I imagined him smiling.  “You should feel honored.  Most ant species consist of only a few types –
workers, soldiers, queen.  This species contains at least 17 types.  Some you’ll already know – the first
assault force that bite and paralyze, the removers of hair, nails and cloth, the epidermal transformers that
ensure that the new colony will be protected by an impenetrable crust.  Other types do their handiwork
inside.  The pioneers, who carry an arsenal of enzymes to neutralize saliva and digestive acids and make
the host body safe for habitation.  The driers, removing moisture from the walls of internal organs.  The
decorators, converting them into chambers and cavities.  Others whose functions my scientists have yet to
determine.  Yes, you must be proud that this artistic species is making you its latest architectural
masterpiece.”

   Paralyzed, and lipless, toothless and tongue-less, I couldn’t reply.  The word formed only in my head:
“Why?”

   He seemed to hear telepathically.  “Why?  Because you’ve caused me an inordinate amount of trouble.  
With your lectures where you mused about other ways of structuring society and organizing human beings.  
With your writings where you hypothesized that a land might be controlled by all its inhabitants and not by a
single leader – ”

   Mentally, I cried: But that’s all I did!  I mused, I hypothesized!  Nowhere in my lectures or papers did I
suggest such a society was feasible – or even desirable!  

   Again, telepathically, he seemed to hear.  “It doesn’t matter if it was simple speculation.  The fact is, you
did speculate.  By doing so, you made that alternative society a possibility.  And treasonable elements
have lately tried to promote that possibility among my more gullible subjects.  Therefore, I decided to end
your foolish conjectures.  You described a society run by its ordinary members – by a million mindless
human drones no better than insects.  So it seemed appropriate that I introduce you to my insects in the
Earth Garden.”

   He concluded: “You’ll note how the ants haven’t touched your eyes and ears yet.  Those orifices require
special engineering, which comes later in the process.  They provide access to your brain – and the ants
will put that to better use than you ever did.”

   Then the Emperor and his bodyguards turned and trudged back across the garden.  Meanwhile, new
ants crowded around my eyes.  They were so close I could make out their heads, dark and wrinkled like
raisins, with pairs of silvery antennae protruding above them and pairs of scissor-shaped mandibles
hanging below.  The mandibles opened and closed and began to shear through the membranes covering
my eyeballs.  The ants, the retreating Emperor and the Earth Garden itself disappeared as my vision
clouded, first with red, then with black.

                                                                                   *

   Later, amid the blackness, I heard a voice.  It didn’t come from outside because my ears had been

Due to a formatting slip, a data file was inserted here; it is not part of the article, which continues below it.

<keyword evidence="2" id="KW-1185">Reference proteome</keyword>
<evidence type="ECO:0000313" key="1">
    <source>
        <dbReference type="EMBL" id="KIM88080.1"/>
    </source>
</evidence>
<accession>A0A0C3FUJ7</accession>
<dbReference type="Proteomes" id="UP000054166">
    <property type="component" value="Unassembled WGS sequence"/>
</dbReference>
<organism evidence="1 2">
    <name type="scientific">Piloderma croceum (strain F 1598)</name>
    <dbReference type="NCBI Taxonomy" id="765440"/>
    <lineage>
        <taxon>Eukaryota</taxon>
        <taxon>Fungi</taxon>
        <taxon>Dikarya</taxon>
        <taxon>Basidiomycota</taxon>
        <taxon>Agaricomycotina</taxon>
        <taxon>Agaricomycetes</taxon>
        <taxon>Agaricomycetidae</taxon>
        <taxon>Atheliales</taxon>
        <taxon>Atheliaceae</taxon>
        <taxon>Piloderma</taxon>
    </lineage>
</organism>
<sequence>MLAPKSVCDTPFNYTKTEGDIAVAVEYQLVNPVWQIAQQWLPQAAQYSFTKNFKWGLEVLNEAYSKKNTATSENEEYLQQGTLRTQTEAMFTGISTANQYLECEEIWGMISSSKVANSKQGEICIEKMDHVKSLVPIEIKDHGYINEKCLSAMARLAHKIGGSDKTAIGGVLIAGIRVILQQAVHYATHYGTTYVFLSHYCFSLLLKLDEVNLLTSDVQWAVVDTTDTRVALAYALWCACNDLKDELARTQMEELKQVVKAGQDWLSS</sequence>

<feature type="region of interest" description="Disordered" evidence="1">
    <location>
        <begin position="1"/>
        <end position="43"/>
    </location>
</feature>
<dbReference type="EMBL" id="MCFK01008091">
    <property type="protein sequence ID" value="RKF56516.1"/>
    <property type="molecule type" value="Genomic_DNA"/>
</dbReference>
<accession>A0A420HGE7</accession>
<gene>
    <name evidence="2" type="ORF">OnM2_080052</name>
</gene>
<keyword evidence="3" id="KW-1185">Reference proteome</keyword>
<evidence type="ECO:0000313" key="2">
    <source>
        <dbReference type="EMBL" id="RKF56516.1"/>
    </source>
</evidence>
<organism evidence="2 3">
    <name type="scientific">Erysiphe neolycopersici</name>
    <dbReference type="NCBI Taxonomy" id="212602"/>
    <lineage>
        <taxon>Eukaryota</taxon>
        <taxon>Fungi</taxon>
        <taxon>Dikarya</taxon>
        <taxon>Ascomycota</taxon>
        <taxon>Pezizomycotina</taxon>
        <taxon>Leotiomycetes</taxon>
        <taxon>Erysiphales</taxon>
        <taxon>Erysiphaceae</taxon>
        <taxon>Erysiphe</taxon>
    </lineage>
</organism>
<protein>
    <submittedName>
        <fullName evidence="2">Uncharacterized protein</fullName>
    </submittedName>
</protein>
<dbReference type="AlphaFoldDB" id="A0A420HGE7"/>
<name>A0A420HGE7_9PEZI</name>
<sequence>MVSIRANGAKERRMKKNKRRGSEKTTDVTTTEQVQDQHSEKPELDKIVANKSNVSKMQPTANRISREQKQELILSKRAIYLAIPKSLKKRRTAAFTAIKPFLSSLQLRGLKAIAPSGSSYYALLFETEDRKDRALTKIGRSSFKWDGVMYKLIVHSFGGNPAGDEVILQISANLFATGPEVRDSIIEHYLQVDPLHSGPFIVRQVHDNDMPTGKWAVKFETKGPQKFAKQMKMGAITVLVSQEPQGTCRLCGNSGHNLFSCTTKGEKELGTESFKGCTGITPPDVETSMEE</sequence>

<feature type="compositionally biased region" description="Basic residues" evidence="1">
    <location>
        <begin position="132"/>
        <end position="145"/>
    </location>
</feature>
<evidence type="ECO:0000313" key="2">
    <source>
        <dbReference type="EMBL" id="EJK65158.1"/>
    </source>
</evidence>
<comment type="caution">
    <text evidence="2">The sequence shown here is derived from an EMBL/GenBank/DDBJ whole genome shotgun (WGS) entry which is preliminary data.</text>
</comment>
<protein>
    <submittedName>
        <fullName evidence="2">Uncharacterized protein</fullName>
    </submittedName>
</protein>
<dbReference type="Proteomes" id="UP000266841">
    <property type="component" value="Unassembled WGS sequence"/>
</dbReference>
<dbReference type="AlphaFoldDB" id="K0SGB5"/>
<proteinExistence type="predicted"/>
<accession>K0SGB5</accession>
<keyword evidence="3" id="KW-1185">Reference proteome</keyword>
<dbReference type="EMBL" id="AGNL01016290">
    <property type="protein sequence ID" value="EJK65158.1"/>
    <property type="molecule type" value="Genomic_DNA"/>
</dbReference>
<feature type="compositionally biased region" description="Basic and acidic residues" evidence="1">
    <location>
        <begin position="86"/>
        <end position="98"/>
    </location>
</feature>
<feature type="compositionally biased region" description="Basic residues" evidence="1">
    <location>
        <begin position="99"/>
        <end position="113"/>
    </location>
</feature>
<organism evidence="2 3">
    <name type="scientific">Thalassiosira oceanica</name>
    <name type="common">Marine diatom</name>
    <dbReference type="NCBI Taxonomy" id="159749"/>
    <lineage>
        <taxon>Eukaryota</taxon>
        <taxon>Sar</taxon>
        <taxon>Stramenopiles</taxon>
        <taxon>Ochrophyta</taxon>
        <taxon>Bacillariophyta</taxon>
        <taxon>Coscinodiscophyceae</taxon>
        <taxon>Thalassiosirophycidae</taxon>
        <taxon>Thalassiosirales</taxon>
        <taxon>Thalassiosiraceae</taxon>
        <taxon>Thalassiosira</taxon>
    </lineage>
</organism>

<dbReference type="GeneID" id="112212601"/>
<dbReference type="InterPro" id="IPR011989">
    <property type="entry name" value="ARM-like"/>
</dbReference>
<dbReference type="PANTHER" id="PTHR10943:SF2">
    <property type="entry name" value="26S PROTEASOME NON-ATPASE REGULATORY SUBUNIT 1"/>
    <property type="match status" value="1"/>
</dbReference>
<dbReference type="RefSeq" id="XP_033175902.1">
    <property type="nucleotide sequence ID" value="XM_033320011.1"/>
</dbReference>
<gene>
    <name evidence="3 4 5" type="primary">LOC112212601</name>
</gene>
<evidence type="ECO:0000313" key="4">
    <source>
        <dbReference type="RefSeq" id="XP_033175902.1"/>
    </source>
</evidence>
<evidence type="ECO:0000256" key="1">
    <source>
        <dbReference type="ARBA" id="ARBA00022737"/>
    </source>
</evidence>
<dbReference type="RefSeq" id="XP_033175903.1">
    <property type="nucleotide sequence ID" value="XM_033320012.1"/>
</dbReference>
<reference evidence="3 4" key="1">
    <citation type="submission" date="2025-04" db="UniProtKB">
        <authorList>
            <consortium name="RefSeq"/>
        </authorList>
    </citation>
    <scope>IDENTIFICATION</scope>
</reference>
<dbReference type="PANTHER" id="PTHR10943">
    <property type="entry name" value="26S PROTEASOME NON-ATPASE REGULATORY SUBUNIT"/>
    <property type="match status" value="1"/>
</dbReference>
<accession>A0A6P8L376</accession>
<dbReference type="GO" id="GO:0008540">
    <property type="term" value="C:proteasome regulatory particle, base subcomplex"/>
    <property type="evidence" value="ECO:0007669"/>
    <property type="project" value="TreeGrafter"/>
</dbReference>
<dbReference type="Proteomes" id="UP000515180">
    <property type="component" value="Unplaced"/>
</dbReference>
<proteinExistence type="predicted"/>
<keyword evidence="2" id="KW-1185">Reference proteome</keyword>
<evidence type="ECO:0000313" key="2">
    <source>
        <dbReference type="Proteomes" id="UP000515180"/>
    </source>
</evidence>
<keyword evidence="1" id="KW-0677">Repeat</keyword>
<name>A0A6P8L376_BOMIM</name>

turned into tunnels and were no longer capable of hearing.  It must have been a voice within my skull, yet
separate from the final remnants of me.

   “Who are you?” I asked.

   The voice, which for some reason I assumed was female, replied in a singsong: “Who are you?  What
are you?”

   “I don’t know what I am anymore.”

   “Let me tell you, then.  You’re our home.  Our city.  Our world.  Thank you.  We’re grateful that you
donated the materials from which we could construct all this.  And I…”  She paused.  “You know, it is
difficult to think in terms of ‘I’ rather than ‘we’…  I’ve been installed in the most important part of you.”

   “My brain?”

   “Yes.  Because my intelligence is now embedded inside your intelligence, I suppose that’s how we find
ourselves able to communicate.”

   “You’re the Queen?”

   “Yes.”

   “What a strange day is.  First I meet an emperor and then a queen.”

   “Don’t overestimate my importance.  I don’t make decisions.  I don’t exercise leadership.  We operate
as one.  Each member of our colony has its own function but is equal in importance to the other members.  
We have no superiors or inferiors.  No stratification.  No unfairness.  No injustice.”

   That made me happy.  Knowing that I’d not only helped to create a new world, but a world based on
principles of harmony, unity and egalitarianism, similar to the hypothetical society I’d sketched in my
lectures and papers.

   “Now,” she said, “you must excuse me.  I have to function too.”

   “Yes.  You reproduce.”

   Thus, I fade from existence now.  My mind weakens, my thoughts become incoherent, while nursemaid-
ants tear off fragments of my cerebral matter and stuff them into the maws of the brood that’ve emerged
from the Queen’s eggs.

   Yet dying is satisfying when you know that you’ve achieved your life’s work.  Or when you know that, by
dying, you’re achieving it.
About Rab Foster

Rab Foster grew up on a
farm in the Borders region
of southern Scotland and
still lives there today.  His
short stories have
previously appeared in the
magazines and e-zines
Legend, Aphelion and
Sorcerous Signals.